Aside from his wattle and daub sculpture, Jérôme also worked to produce a number of other pieces to assemble a playful and whimsical installation. A theatre of sorts. For the exhibition, the gallery is painted a midnight blue, the colour of the sky just before nightfall, and around the space are smaller objects in ceramic, a lighting piece and a mural. Because of its sheer size, the wattle and daub sculpture is undoubtedly the central piece. It is round in footprint and steps upward from wide at the bottom to narrow at the top, nearly reaching the ceiling. Is it an object or a space? There is no door nor openings of any kind, although it is “decorated” with forms that imply such elements. Architectural in scale, it divides the room, causing us to negotiate its presence as we move around the exhibition discovering the other pieces. The small sculptures are hand-built of red, low-fire terracotta clay, and through their material language, relate directly as a different version of the same material. Similar to the wattle and daub piece, they have no function although they are of a functional scale that we would expect from ceramic objects. They also speak to architecture in their form, built with circular elements that loosely reference Art Deco, although their unfinished aesthetic is contradictory to the clean lines of that style. These juxtapositions are intentional however, as they reflect Jérôme’s desire to allow an initial gesture to be the final piece.


Jérôme is interested in the aesthetic of Art Deco, a style of design from the 1920’s and 30’s, as being inspired by/appropriated from African cultures. “Primitive” cultures made “modern” through appropriation by the European intellectuals. The idea of the primitive was a topic we discussed at length. The word primitive can have a judgemental flavour when referring to outdated notions about what is considered modern versus what is considered from the past. But at its purest meaning, the word primitive means “first” and that is an interesting topic to consider. The idea of his ceramic pieces being an initial/first gesture, a pure, unfiltered, unrefined output. We also spoke about the clay-based building material as primitive. A material that has stood the test of time, having been used for thousands of years in many cultures around the world. By considering the primitive as the idea of “first” or “initial”, we are beginning to think about time – the present, the past, the passing of, and how time can be manifest in the physical. Jérôme’s work also investigates contemporary time. His “primitive”, first gesture ceramics were subsequently glazed in multi-coloured designs giving them a playful, psychedelic aesthetic (a modern aesthetic?). But what the unknowing viewer won’t realize is that these lines trace the shadows in the room, documenting the passing of time while he worked. He also created a large mural using shades of pink, yellow and green chalk scribbled onto the dark blue wall, mimicking an imaginary shadow of the mud sculpture throughout the day as the sunlight travelled across the front of the room.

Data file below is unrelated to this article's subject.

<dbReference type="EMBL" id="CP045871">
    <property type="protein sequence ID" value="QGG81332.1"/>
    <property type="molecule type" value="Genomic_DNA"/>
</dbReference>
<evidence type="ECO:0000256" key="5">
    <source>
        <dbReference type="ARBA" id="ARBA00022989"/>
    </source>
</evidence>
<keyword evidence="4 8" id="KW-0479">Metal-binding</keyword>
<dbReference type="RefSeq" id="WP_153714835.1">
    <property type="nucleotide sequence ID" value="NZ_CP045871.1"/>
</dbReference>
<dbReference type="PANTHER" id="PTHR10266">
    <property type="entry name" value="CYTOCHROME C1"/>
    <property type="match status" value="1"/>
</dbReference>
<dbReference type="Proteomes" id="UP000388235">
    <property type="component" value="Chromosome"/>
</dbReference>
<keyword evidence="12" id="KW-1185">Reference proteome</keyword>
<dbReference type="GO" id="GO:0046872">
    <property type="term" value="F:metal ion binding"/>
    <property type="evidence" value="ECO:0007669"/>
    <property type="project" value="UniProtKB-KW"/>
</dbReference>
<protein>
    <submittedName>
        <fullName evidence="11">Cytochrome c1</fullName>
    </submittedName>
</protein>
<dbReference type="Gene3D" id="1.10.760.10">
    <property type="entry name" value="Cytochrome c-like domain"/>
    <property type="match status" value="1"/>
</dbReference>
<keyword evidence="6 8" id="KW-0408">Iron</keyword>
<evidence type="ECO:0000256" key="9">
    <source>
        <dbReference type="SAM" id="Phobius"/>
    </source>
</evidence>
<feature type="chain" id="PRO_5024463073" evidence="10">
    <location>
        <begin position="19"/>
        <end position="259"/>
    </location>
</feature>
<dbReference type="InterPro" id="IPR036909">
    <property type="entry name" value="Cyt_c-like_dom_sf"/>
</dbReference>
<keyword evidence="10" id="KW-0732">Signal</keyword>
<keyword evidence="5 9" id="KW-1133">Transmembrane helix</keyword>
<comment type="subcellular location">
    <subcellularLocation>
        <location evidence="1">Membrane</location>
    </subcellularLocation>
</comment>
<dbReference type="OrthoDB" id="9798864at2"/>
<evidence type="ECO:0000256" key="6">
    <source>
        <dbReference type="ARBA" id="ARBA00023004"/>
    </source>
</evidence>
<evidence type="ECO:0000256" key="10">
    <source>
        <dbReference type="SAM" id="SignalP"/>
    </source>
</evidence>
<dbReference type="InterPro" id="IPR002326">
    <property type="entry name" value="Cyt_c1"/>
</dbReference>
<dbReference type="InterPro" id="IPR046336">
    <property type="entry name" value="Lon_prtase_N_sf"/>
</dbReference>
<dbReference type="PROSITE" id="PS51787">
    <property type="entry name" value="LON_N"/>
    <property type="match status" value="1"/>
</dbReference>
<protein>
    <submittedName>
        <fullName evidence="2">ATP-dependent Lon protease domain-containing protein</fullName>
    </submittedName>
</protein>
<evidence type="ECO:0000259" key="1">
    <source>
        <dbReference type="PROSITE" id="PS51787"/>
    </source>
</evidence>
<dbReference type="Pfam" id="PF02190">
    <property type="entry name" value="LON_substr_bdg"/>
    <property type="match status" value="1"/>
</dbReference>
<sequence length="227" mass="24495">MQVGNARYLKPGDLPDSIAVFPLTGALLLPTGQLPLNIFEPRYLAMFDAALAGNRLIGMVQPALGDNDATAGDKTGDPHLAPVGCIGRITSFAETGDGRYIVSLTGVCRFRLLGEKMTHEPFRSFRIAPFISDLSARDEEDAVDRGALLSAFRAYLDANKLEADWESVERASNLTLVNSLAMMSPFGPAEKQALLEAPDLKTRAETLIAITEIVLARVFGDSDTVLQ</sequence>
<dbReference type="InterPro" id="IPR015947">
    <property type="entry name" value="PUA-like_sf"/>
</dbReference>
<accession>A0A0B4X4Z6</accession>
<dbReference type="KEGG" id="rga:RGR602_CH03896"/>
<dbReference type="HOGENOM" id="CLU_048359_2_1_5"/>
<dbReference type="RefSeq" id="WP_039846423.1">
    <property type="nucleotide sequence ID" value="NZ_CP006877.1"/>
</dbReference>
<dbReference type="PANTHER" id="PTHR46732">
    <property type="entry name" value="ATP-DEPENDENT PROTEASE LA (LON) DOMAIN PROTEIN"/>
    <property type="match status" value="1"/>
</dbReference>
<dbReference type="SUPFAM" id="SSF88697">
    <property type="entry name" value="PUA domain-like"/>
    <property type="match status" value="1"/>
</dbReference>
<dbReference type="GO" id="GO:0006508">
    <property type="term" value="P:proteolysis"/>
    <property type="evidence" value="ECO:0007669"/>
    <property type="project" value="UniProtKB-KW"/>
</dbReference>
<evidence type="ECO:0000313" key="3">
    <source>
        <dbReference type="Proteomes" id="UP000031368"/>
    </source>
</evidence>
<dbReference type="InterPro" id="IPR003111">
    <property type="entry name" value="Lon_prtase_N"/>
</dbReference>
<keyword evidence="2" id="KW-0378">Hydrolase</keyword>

By juxtaposing initial gestures in his clay-based sculptures using materials and techniques that cross both time and space – that are on the one hand local and on the other hand from another place – along with the “of the moment” tracing of shadows, Jérôme pokes fun at preconceptions around the “primitive” versus the ideals of “modern.”

I will leave it here and conclude by mentioning that Jerome’s work is evocative and layered, a veritable theatre of elements in which we play a part. But my words in this article capture no more than a few threads, a blend of my personal observations and those of the artist. It has been a pleasure to get to know Jérôme Havre, a lovely human with a positive and gentle spirit. As an artist myself, the experience of witnessing his process, attending the exhibition, and later discussing and reflecting upon his work is invaluable to my own practice, and is why I title this article From The Outside In. Thank you to the GNO and to Jérôme for inviting me “in”.


A Sudburian currently living in Toronto, Pam Nelson is an interdisciplinary artist and designer whose work in sculpture explores the connection between raw material and human culture.